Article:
We got a brief tease during an end credit scene of Miguel O’Hara. Newcomers this time around include Jessica Drew (Issa Rae) from Earth-332, Pavitr Prabhakar/Spider-Man India (Karan Soni), from Earth-50101, Hobie Brown/Spider-Punk (Daniel Kaluuya), May “Mayday” Parker (Peter B. Parker and Mary Jane’s daughter), and Dr. Jonathan Ohnn/The Spot (Jason Schwartzman).

From an aesthetic standpoint, they’ve pushed boundaries even further than before. Every single dimension in this film has its own look in the film. For example, see the below photo, which is not an actual image still from the film. There’s an increase in representation, too. Without giving any particular specifics, I wouldn’t expect anything less from the likes of Lord and Miller and this team of filmmakers. You’ll know what I’m talking about when you see it. I also love that they found a way to insert a Protect Trans Kids sign into the film. It’s more noticeable in the trailer because the film moves way too fast to even notice where it is. But as a transgender cinephile, I am so happy that the Spider-Verse filmmakers put it in the film.

A visual development image featuring Pavitr Prabhakar, aka Spider-Man India, Gwen Stacy and Miles Morales fighting The Spot in the city of Mumbattan on Earth-50101 - a kaleidoscopic hybrid of Mumbai and Manhattan for Columbia Pictures and Sony Pictures Animation's SPIDER-MAN: ACROSS THE SPIDER-VERSE.
A visual development image featuring Pavitr Prabhakar, aka Spider-Man India, Gwen Stacy and Miles Morales fighting The Spot in the city of Mumbattan on Earth-50101 – a kaleidoscopic hybrid of Mumbai and Manhattan for Columbia Pictures and Sony Pictures Animation’s SPIDER-MAN: ACROSS THE SPIDER-VERSE.

Musically speaking, film composer Daniel Pemberton gives us another amazing score. He manages to go bigger in the sequel, which is expected for a sequel that is already pushing boundaries. It’s not just coming up with a character themes but themes that are able to mesh well with some of the other themes in the movie. Three of Pemberton’s main themes include Spider-Man 2099, Gwen Stacy, and Miles Morales. Pemberton remixes the Miles Morales theme from what we heard in the first film. Meanwhile, I look forward to listening to the score on its own. For right now, Pemberton delivers one of the best scores of the year.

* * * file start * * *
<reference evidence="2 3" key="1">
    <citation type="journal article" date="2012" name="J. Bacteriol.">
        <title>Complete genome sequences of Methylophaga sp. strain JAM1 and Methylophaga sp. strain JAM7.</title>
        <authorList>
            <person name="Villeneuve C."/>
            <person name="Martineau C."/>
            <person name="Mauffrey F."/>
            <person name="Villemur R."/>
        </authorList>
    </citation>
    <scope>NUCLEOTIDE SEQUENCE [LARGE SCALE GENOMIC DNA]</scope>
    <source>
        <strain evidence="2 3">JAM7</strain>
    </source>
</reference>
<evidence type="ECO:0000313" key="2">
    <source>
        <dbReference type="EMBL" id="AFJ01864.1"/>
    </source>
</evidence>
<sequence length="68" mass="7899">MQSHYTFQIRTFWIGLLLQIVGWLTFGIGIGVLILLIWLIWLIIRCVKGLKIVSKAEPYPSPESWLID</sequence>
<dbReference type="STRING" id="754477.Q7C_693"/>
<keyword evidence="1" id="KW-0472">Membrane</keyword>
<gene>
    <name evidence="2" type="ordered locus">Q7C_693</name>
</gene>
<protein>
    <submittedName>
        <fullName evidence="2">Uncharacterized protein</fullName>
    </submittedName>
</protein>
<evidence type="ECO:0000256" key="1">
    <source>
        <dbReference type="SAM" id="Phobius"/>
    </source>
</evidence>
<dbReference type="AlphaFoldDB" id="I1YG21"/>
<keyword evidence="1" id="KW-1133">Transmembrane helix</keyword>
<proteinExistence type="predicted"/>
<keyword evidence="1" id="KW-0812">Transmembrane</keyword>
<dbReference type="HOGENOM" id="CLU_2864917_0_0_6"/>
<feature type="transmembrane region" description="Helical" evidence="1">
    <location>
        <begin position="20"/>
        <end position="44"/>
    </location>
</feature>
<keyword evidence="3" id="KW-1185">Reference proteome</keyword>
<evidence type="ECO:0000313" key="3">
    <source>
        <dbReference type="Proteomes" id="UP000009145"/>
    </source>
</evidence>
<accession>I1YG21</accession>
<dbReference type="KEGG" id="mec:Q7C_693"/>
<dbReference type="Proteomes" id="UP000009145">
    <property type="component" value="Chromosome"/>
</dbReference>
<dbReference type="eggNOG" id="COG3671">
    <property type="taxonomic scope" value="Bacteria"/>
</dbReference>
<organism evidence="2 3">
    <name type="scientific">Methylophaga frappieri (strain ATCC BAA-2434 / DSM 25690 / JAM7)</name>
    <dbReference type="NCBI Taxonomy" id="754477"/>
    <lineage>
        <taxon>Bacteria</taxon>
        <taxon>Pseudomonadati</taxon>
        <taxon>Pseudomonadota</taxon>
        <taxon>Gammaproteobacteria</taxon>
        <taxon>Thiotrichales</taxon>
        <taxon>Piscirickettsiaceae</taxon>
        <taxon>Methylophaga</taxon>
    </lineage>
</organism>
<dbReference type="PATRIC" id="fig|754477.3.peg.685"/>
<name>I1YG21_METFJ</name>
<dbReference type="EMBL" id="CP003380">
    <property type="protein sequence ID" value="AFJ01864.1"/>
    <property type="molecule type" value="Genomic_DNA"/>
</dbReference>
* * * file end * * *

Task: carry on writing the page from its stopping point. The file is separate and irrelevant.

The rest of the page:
Spider-Man: Across the Spider-Verse has the right mix of character development, emotional stakes, and action to make it a comic book movie masterpiece upon arrival in theaters. One leaves the film in a high emotional state before starting to think about how they’ll pull off Spider-Man: Beyond the Spider-Verse when the audience is going to be going into the trilogy capper with very high expectations.

DIRECTORS: Joaquim Dos Santos, Kemp Powers, Justin K. Thompson
SCREENWRITERS: Phil Lord & Christopher Miller & David Callaham
CAST: Shameik Moore, Hailee Steinfeld, Brian Tyree Henry, Luna Lauren Velez, Jake Johnson, Jason Schwartzman, Issa Rae, Karan Soni, with Daniel Kaluuya and Oscar Isaac

Sony Pictures Animation will release Spider-Man: Across The Spider-Verse in theaters on June 2, 2023. Grade: 5/5

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Danielle Solzman

Danielle Solzman is native of Louisville, KY, and holds a BA in Public Relations from Northern Kentucky University and a MA in Media Communications from Webster University. She roots for her beloved Kentucky Wildcats, St. Louis Cardinals, Indianapolis Colts, and Boston Celtics. Living less than a mile away from Wrigley Field in Chicago, she is an active reader (sports/entertainment/history/biographies/select fiction) and involved with the Chicago improv scene. She also sees many movies and reviews them. She has previously written for Redbird Rants, Wildcat Blue Nation, and Hidden Remote/Flicksided. From April 2016 through May 2017, her film reviews can be found on Creators.